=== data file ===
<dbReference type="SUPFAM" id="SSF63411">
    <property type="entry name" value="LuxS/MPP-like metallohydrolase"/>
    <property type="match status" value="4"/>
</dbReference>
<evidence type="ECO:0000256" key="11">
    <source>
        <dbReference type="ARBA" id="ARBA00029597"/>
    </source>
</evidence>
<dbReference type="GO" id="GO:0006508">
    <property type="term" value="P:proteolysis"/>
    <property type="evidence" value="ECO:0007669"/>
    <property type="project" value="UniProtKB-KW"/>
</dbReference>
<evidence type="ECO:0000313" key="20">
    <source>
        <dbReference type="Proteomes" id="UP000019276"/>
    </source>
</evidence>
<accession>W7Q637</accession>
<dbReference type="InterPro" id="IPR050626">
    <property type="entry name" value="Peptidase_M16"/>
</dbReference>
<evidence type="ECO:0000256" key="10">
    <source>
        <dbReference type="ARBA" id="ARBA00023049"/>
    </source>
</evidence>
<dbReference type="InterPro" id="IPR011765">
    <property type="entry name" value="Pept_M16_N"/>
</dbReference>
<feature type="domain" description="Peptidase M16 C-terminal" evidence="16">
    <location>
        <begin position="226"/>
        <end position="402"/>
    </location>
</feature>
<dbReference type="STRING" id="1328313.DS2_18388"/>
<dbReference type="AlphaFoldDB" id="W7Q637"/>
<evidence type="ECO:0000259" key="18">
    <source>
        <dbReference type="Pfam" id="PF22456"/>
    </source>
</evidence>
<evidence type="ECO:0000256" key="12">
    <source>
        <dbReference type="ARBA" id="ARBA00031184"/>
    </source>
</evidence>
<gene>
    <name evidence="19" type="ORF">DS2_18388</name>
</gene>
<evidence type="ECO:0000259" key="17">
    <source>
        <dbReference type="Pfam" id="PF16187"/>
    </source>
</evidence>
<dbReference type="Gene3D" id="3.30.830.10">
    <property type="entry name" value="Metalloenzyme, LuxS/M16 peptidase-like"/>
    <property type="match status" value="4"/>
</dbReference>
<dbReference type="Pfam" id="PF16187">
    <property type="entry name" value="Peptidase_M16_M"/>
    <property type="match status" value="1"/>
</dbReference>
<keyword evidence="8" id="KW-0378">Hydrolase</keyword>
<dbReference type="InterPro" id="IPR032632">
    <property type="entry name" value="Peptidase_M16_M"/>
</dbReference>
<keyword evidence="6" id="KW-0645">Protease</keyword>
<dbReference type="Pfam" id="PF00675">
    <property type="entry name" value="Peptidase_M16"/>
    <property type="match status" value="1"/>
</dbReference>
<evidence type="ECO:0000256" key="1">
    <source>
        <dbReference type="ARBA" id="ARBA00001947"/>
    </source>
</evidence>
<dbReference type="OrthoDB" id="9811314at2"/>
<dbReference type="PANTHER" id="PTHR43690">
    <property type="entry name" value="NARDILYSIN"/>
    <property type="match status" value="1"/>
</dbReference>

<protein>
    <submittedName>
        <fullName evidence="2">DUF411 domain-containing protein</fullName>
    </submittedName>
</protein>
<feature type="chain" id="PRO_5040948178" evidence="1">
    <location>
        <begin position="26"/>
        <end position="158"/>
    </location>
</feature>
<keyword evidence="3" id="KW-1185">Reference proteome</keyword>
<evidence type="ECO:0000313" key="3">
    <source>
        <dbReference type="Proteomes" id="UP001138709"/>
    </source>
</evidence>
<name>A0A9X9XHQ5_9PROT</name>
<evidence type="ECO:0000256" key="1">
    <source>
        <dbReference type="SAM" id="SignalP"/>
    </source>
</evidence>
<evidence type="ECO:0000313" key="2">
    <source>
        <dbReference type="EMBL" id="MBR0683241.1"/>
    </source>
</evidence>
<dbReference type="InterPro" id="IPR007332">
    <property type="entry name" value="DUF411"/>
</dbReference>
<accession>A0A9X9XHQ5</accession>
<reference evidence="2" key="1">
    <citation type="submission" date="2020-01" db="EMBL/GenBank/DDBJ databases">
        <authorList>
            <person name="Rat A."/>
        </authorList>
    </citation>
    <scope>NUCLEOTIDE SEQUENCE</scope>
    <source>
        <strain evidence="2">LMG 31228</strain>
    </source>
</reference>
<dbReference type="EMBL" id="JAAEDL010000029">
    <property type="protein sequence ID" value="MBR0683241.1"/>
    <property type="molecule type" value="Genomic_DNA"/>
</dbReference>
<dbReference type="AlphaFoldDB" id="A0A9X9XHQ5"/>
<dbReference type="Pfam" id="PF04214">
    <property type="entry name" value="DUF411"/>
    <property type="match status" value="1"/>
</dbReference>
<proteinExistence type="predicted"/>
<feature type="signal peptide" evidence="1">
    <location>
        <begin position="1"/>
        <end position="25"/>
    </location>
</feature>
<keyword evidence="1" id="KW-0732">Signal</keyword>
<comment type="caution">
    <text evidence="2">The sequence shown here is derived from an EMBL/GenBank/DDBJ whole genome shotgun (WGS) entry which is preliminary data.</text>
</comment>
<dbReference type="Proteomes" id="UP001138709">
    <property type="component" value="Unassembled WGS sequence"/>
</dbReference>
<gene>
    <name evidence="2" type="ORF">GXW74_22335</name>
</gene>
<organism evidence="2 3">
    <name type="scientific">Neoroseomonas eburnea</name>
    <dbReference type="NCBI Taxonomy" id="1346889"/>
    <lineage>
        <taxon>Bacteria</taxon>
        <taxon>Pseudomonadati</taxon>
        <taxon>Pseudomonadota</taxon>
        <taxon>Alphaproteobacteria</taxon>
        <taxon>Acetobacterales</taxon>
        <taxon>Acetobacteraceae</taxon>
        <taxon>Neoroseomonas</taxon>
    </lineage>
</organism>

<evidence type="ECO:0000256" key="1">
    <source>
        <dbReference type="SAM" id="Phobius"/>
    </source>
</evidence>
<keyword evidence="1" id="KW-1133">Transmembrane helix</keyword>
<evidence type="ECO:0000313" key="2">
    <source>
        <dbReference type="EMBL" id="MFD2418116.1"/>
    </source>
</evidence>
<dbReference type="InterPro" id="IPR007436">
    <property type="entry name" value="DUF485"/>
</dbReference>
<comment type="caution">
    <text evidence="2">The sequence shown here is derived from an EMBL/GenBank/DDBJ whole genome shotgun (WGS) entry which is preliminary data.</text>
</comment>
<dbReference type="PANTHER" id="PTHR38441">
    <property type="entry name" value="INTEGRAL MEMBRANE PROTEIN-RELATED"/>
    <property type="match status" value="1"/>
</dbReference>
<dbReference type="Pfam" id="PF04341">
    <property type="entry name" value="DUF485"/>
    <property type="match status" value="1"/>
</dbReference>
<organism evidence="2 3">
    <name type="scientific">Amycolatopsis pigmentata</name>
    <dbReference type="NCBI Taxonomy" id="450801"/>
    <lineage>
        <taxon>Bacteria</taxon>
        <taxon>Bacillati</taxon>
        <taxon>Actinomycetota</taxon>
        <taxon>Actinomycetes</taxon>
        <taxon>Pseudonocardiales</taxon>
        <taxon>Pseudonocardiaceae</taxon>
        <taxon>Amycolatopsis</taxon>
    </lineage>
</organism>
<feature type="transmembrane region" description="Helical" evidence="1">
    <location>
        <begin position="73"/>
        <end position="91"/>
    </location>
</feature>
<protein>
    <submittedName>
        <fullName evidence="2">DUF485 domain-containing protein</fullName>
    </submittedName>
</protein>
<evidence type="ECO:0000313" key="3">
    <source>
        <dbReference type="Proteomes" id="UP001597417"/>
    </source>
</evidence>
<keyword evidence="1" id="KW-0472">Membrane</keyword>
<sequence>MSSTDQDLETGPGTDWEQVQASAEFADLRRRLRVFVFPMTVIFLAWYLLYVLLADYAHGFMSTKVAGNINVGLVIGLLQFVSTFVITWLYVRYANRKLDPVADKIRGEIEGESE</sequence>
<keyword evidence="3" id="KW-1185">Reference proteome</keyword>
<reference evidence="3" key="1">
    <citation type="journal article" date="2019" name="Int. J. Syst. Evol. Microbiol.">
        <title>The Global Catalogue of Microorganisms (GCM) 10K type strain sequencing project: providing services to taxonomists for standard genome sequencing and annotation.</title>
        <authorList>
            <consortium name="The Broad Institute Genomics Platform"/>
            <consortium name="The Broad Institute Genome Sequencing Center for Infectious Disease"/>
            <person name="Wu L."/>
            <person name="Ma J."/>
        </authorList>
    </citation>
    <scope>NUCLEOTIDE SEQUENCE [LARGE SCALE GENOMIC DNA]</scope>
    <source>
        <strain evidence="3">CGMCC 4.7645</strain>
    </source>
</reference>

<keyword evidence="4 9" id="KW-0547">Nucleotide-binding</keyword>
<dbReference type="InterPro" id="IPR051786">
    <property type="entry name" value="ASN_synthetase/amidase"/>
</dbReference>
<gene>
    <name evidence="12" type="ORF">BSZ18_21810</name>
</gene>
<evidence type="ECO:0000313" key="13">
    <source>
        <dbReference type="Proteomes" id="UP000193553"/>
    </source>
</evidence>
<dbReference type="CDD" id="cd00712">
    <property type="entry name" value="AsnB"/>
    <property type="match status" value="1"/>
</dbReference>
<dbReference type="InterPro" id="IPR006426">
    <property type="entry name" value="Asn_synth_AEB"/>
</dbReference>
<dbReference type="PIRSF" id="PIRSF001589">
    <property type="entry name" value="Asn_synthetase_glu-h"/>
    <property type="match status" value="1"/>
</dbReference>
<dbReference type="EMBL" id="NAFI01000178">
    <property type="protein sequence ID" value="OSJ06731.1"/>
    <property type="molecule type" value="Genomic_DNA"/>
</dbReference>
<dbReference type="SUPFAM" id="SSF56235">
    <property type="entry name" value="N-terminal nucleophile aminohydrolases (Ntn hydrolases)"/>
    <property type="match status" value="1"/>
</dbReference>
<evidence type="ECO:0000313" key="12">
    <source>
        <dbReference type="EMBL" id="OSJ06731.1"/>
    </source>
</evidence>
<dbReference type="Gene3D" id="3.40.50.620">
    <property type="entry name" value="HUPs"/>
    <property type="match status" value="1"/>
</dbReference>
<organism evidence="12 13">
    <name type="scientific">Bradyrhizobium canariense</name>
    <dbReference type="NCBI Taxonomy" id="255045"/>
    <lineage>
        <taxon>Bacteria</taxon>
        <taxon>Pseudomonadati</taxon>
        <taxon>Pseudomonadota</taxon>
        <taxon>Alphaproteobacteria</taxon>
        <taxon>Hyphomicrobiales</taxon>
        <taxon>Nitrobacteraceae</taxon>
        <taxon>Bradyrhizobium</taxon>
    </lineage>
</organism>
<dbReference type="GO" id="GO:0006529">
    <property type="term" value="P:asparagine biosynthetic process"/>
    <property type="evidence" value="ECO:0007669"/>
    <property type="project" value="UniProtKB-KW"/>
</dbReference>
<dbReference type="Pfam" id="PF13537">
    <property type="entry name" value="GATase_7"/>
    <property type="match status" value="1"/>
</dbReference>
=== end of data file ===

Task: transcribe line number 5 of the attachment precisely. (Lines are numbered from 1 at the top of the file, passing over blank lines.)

<evidence type="ECO:0000256" key="11">